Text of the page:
Saturday, January 05, 2008


Setting: Paris, 6th arrondissement (Rue des Rennes), McDonald's Restaurant, circa 1990

After a hard day of lecture classes in Paris, my American schoolmate (from Kansas) and I ducked into "MacDo" for a taste of the familiar.

Me: How do you say "Big Mac" again?

My friend: I can't rememb... (sneezes)

Stranger behind us: Gesundheit.

My friend: (To the stranger) Oh, finally, someone who speaks English!

I wanted to crawl under a table...

It has simply become a habit that you say "God Bless You", when someone sneezes. Gesundheit had just become such a knee-jerk reaction, that she didn't even notice that it was of foreign origin.

Now, looking back on it, I realize her point was "A familiar word! I am so happy to hear something I recognize!" If that were to happen today, I would just laugh, knowing what she meant vs. what she said...

Don't we all seek the familiar?

I had a deep pressure massage today. I was wearing a hand-knit sweater when I entered the massage room, which opened up a whole conversation with the masseuse about knitting, sewing, art and life. Talking to her was fascinating, and relaxing. During our hour-long conversation, I found that we do indeed "speak the same language"! (although I was still too chicken to try acupuncture)

My masseuse, a Chinese woman who has been in this country for 9 years, was telling me how difficult it was for her to learn to speak English when she first came to New York. A well-educated woman, she had learned English in China, but found herself completely unable to get the words out when she needed to say something. She took classes here, and couldn't bring herself to participate. She was computer-phobic, because she found the keyboard daunting. She, like many Chinese immigrants, was more comfortable getting her news and information from Chinese sources, in her native language. Much of that has changed for her in recent years, and the internet has opened her mind to many other interests and pursuits. Now, she uses the computer to learn about things, make friends, and chat in online communities.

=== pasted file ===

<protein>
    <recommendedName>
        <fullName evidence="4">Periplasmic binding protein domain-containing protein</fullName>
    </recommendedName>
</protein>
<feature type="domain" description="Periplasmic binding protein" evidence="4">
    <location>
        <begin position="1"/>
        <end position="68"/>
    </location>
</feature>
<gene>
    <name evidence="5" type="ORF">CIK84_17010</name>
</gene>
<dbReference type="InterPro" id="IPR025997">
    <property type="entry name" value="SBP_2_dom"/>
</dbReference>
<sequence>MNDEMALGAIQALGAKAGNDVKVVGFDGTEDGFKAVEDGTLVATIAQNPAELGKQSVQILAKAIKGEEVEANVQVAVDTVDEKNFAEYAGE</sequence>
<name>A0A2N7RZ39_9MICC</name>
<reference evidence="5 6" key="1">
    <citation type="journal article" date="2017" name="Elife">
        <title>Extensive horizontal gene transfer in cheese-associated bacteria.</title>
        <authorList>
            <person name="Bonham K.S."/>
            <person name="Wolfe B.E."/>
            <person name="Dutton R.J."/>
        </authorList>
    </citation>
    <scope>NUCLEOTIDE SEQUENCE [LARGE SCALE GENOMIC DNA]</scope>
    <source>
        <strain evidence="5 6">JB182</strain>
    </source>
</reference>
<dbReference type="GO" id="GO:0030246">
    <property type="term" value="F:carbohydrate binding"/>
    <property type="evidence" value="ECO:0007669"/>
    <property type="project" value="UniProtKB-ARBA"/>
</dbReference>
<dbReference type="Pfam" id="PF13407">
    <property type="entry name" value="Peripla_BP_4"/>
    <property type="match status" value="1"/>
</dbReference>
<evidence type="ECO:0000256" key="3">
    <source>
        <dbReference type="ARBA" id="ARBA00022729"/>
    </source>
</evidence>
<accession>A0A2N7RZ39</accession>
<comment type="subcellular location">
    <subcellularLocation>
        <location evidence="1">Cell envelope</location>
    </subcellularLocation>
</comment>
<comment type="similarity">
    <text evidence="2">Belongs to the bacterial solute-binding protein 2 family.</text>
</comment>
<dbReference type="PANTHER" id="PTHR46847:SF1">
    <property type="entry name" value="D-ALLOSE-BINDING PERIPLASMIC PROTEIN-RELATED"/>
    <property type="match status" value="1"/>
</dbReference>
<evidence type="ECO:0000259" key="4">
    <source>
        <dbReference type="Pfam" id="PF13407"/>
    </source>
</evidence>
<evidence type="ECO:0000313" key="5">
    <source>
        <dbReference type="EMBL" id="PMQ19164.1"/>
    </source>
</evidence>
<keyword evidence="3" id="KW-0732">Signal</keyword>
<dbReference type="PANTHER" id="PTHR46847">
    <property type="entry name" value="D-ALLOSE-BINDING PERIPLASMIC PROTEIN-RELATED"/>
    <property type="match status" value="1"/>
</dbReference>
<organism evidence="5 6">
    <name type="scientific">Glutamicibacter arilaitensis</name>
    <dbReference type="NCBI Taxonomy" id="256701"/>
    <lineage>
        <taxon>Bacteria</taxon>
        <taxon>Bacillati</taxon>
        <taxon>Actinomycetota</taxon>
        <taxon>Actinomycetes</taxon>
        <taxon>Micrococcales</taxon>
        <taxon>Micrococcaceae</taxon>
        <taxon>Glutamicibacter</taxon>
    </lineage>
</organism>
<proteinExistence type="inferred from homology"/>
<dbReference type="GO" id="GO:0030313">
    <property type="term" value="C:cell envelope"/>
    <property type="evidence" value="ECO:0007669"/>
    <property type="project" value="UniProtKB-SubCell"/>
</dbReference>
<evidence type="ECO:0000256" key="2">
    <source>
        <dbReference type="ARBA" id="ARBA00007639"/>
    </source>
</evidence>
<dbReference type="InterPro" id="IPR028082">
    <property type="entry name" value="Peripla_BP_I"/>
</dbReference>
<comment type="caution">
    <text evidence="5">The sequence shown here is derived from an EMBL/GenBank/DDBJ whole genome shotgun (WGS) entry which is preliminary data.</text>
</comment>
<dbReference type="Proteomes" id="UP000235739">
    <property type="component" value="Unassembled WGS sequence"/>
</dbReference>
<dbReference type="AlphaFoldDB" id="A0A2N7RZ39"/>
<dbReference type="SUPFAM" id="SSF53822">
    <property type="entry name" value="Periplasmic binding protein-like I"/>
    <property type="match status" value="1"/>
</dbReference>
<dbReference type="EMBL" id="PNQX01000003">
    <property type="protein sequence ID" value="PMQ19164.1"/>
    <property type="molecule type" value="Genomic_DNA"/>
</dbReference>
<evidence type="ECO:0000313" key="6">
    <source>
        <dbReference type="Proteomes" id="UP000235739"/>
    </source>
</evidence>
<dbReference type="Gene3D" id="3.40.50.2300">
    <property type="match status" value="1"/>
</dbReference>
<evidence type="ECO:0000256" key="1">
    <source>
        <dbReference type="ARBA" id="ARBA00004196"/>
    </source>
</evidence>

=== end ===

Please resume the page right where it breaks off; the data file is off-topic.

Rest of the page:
Our son Aaron (2 1/2, Autistic, if you are new to the blog) is trying to speak. More words come every day. Putting those words into sentences still hasn't come together yet, so what we hear now, is a cross between the Governator

and "Pootie Tang".

I can tell that his frustration over not being able to make his words understood is really causing him great distress. We have hesitated about teaching him too much sign language before now, but I am changing my mind. The desire to communicate, and to be understood is fundamental.

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